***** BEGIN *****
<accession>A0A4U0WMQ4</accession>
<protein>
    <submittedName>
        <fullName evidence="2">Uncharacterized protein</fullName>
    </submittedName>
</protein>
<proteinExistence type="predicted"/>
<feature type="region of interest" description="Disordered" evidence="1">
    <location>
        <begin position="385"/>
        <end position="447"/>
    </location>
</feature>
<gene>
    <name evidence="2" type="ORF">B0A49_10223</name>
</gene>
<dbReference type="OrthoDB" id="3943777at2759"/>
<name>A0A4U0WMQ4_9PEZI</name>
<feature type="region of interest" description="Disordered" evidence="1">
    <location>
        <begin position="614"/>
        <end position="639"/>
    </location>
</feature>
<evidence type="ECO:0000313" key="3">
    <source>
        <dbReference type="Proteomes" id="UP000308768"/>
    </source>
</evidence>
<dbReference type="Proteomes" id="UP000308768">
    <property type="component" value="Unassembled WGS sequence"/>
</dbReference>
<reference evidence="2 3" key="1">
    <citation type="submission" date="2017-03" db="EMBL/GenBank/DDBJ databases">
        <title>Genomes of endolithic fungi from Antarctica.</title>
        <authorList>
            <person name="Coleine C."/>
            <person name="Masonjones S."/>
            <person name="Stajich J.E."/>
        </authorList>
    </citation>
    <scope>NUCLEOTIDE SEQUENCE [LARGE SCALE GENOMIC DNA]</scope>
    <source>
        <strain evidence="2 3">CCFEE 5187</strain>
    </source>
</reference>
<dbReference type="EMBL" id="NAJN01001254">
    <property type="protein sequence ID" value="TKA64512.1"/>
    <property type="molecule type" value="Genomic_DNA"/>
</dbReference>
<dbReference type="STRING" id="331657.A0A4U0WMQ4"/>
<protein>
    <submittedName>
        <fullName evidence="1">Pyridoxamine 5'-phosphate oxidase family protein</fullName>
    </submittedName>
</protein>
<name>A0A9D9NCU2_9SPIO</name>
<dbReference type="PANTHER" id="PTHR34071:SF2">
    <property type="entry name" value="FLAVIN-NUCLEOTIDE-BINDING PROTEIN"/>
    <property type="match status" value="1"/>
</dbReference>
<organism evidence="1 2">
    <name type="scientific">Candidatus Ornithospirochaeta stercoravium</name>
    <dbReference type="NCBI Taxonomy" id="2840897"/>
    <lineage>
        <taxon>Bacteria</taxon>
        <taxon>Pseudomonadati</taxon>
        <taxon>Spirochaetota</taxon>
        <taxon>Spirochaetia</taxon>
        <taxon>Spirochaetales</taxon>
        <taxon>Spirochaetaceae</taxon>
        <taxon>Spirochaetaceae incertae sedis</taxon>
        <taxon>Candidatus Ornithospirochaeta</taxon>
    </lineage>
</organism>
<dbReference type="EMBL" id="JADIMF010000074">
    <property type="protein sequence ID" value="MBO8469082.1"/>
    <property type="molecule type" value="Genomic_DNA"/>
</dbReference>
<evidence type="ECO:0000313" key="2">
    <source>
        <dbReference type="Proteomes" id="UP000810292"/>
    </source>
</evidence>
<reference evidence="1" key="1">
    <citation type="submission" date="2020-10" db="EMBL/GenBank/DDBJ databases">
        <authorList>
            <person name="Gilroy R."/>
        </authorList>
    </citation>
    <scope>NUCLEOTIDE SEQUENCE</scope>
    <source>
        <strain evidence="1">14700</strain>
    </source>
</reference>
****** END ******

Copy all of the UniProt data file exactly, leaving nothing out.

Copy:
<accession>A0A4U0WMQ4</accession>
<protein>
    <submittedName>
        <fullName evidence="2">Uncharacterized protein</fullName>
    </submittedName>
</protein>
<proteinExistence type="predicted"/>
<feature type="region of interest" description="Disordered" evidence="1">
    <location>
        <begin position="385"/>
        <end position="447"/>
    </location>
</feature>
<gene>
    <name evidence="2" type="ORF">B0A49_10223</name>
</gene>
<dbReference type="OrthoDB" id="3943777at2759"/>
<name>A0A4U0WMQ4_9PEZI</name>
<feature type="region of interest" description="Disordered" evidence="1">
    <location>
        <begin position="614"/>
        <end position="639"/>
    </location>
</feature>
<evidence type="ECO:0000313" key="3">
    <source>
        <dbReference type="Proteomes" id="UP000308768"/>
    </source>
</evidence>
<dbReference type="Proteomes" id="UP000308768">
    <property type="component" value="Unassembled WGS sequence"/>
</dbReference>
<reference evidence="2 3" key="1">
    <citation type="submission" date="2017-03" db="EMBL/GenBank/DDBJ databases">
        <title>Genomes of endolithic fungi from Antarctica.</title>
        <authorList>
            <person name="Coleine C."/>
            <person name="Masonjones S."/>
            <person name="Stajich J.E."/>
        </authorList>
    </citation>
    <scope>NUCLEOTIDE SEQUENCE [LARGE SCALE GENOMIC DNA]</scope>
    <source>
        <strain evidence="2 3">CCFEE 5187</strain>
    </source>
</reference>
<dbReference type="EMBL" id="NAJN01001254">
    <property type="protein sequence ID" value="TKA64512.1"/>
    <property type="molecule type" value="Genomic_DNA"/>
</dbReference>
<dbReference type="STRING" id="331657.A0A4U0WMQ4"/>
<protein>
    <submittedName>
        <fullName evidence="1">Pyridoxamine 5'-phosphate oxidase family protein</fullName>
    </submittedName>
</protein>
<name>A0A9D9NCU2_9SPIO</name>
<dbReference type="PANTHER" id="PTHR34071:SF2">
    <property type="entry name" value="FLAVIN-NUCLEOTIDE-BINDING PROTEIN"/>
    <property type="match status" value="1"/>
</dbReference>
<organism evidence="1 2">
    <name type="scientific">Candidatus Ornithospirochaeta stercoravium</name>
    <dbReference type="NCBI Taxonomy" id="2840897"/>
    <lineage>
        <taxon>Bacteria</taxon>
        <taxon>Pseudomonadati</taxon>
        <taxon>Spirochaetota</taxon>
        <taxon>Spirochaetia</taxon>
        <taxon>Spirochaetales</taxon>
        <taxon>Spirochaetaceae</taxon>
        <taxon>Spirochaetaceae incertae sedis</taxon>
        <taxon>Candidatus Ornithospirochaeta</taxon>
    </lineage>
</organism>
<dbReference type="EMBL" id="JADIMF010000074">
    <property type="protein sequence ID" value="MBO8469082.1"/>
    <property type="molecule type" value="Genomic_DNA"/>
</dbReference>
<evidence type="ECO:0000313" key="2">
    <source>
        <dbReference type="Proteomes" id="UP000810292"/>
    </source>
</evidence>
<reference evidence="1" key="1">
    <citation type="submission" date="2020-10" db="EMBL/GenBank/DDBJ databases">
        <authorList>
            <person name="Gilroy R."/>
        </authorList>
    </citation>
    <scope>NUCLEOTIDE SEQUENCE</scope>
    <source>
        <strain evidence="1">14700</strain>
    </source>
</reference>